The study methodology and design constitutes the middle stage of the three-part design randomized control trial (RCT). The first section of the study formed the pilot study through a systematic review which pointed out nine trials between the year 1966 and 2008. The trial’s target were interventions for weight reduction among the elderly with a lower age limit of 60 years other three trials included participants above 65 years (LaRose et al., 2013).
The researchers will consider the interpersonal skills of the professionals involved in the delivery of the interventions and training received as critical indicators of quality delivery of the responses to participants. Thus, the weight management experts hired will have to demonstrate experience in weight loss support and working with older adults (Leon-Munoz et al., 2005).
The researchers decided to perform the intervention for 9 months including weekly group meetings. The group meetings will last for a one-hour session. However, the researchers recommend frequent meetings to accelerate the rate at which the study objectives will be fulfilled. Due to resource implications, the researchers settled on adopting meeting sessions similar to those in NHS interventions. One approach used by the researchers to cut down on the cost of the response was to replace the high-cost resources with low-cost information resources such as cards and newsletters (Rejeski et al., 2011).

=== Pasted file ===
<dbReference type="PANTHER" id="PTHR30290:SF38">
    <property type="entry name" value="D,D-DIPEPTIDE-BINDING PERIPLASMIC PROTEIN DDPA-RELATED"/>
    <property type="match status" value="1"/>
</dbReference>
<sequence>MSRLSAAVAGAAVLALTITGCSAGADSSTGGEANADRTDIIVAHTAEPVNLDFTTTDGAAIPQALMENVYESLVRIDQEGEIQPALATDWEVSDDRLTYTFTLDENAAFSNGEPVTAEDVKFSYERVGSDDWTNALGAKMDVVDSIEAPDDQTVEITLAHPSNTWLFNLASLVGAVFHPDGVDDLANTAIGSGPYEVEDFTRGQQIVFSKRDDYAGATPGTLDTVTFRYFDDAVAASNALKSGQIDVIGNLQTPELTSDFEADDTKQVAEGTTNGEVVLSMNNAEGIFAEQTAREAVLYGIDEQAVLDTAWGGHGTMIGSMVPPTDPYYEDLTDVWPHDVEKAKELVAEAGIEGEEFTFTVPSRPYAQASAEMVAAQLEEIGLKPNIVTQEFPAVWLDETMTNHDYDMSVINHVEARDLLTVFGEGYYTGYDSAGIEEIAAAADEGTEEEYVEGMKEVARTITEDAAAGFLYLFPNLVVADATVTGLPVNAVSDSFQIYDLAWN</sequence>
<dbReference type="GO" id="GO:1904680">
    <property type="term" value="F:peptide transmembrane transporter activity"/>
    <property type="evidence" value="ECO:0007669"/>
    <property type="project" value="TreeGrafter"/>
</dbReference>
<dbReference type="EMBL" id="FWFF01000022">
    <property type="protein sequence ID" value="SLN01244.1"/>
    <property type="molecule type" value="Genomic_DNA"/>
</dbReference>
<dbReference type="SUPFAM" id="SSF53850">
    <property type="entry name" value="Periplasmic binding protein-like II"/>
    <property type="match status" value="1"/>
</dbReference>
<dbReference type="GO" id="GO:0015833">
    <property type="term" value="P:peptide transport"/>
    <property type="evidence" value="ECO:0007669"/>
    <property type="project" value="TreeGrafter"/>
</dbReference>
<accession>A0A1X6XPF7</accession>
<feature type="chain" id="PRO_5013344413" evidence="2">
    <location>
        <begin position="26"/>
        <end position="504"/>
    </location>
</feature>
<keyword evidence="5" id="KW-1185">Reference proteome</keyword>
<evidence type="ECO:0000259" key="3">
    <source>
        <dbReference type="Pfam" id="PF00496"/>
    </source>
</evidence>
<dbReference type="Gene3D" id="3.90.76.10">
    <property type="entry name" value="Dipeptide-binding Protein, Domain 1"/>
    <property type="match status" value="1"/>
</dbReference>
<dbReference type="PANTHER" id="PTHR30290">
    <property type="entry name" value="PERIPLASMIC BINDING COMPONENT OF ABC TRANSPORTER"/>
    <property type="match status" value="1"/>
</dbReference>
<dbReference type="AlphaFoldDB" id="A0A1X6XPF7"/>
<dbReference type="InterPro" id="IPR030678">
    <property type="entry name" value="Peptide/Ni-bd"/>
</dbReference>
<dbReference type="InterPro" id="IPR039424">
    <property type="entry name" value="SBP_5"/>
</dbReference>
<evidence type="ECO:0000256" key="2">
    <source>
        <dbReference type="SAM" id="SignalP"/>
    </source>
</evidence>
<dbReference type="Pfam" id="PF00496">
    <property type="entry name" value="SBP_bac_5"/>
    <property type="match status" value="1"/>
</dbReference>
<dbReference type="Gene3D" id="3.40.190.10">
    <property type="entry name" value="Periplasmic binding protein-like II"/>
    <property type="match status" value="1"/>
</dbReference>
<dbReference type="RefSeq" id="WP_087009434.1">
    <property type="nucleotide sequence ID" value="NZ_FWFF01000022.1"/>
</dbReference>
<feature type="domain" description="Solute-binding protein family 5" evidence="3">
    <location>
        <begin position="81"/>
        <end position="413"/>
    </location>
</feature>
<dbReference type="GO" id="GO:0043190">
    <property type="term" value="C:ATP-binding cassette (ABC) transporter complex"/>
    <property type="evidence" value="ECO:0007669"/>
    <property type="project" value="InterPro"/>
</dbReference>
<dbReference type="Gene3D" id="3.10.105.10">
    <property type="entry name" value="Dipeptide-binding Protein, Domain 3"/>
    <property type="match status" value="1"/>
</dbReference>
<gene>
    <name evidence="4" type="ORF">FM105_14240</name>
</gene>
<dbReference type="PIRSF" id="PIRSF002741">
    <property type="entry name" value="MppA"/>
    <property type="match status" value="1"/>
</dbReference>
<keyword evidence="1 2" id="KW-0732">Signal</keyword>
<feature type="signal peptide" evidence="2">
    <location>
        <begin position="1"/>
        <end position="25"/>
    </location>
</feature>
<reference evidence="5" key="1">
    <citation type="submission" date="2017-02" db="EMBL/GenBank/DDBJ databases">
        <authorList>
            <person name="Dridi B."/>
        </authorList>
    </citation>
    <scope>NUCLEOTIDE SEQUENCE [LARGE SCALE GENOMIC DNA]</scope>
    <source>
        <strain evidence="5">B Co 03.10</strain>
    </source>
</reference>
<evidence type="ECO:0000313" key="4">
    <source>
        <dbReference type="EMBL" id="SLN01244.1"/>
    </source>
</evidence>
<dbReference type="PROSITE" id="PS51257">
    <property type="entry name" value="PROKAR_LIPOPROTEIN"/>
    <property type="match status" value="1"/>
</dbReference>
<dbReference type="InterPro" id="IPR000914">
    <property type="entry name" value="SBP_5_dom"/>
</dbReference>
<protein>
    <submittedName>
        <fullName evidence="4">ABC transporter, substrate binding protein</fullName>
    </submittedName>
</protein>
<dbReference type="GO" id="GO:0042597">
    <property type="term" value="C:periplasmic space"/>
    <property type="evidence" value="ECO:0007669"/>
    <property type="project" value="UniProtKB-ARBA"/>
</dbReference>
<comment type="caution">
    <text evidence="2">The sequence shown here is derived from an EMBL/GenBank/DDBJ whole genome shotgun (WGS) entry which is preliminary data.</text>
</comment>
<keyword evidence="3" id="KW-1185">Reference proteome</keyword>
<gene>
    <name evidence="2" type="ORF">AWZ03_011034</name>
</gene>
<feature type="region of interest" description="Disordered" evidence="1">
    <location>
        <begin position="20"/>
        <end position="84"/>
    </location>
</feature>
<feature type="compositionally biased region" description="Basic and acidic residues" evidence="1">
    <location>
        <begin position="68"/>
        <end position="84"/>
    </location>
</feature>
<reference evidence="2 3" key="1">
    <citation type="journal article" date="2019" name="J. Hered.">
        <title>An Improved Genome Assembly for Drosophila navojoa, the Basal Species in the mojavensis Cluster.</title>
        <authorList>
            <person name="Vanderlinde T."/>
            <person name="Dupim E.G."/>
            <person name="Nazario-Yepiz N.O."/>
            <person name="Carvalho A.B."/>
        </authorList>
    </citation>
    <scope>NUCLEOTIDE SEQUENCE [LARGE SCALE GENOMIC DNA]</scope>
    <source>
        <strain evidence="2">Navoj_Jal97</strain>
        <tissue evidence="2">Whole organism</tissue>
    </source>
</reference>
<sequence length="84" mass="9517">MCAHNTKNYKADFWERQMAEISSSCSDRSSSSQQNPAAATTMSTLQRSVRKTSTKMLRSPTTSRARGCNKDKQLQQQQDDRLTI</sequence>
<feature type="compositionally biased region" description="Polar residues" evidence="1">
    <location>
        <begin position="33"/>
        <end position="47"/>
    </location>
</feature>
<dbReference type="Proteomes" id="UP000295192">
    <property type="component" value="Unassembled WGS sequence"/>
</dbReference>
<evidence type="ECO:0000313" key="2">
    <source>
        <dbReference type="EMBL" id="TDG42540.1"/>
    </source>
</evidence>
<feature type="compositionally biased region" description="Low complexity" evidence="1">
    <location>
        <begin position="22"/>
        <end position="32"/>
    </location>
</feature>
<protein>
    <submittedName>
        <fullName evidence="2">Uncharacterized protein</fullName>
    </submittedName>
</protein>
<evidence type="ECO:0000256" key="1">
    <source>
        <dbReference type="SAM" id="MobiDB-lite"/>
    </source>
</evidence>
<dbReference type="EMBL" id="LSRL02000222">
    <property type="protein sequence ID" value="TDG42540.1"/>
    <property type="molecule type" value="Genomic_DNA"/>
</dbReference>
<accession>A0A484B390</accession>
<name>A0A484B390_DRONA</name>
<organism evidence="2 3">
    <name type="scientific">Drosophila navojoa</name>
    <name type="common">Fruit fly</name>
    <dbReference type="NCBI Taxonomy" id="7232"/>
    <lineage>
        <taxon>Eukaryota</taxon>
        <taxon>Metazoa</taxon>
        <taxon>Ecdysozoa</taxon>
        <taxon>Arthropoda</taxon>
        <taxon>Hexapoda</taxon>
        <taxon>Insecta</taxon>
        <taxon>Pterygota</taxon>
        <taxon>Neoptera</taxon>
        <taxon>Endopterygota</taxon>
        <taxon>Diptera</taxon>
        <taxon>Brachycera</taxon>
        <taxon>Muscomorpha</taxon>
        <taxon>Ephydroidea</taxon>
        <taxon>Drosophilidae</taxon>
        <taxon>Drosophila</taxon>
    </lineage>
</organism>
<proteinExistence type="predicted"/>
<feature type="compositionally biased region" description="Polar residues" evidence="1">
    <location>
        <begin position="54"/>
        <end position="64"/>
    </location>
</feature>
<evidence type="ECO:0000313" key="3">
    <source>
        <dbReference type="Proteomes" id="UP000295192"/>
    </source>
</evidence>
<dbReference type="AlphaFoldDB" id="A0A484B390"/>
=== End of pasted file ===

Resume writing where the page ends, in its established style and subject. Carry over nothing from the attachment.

Methods: The pre-intervention phase
This stage of intervention implementation comprises of the activities which will be performed before the intervention implementation. The researcher proposes to develop the pertinent materials required for the full application of the intervention. Here the researchers will recruit multidisciplinary experts drawn from fields such as nutrition, psychology, and geriatrician experienced in older adults’ weight loss; the panel will be responsible for pulling together all the necessary materials for the intervention. The researchers plan to put in place a robust communication system for the group to ensure that there is effective coordination among the panel members (Gladstein, 1984). To achieve high-quality material for the intervention, the panel will work in partnership with other experts from the University of Aberdeen.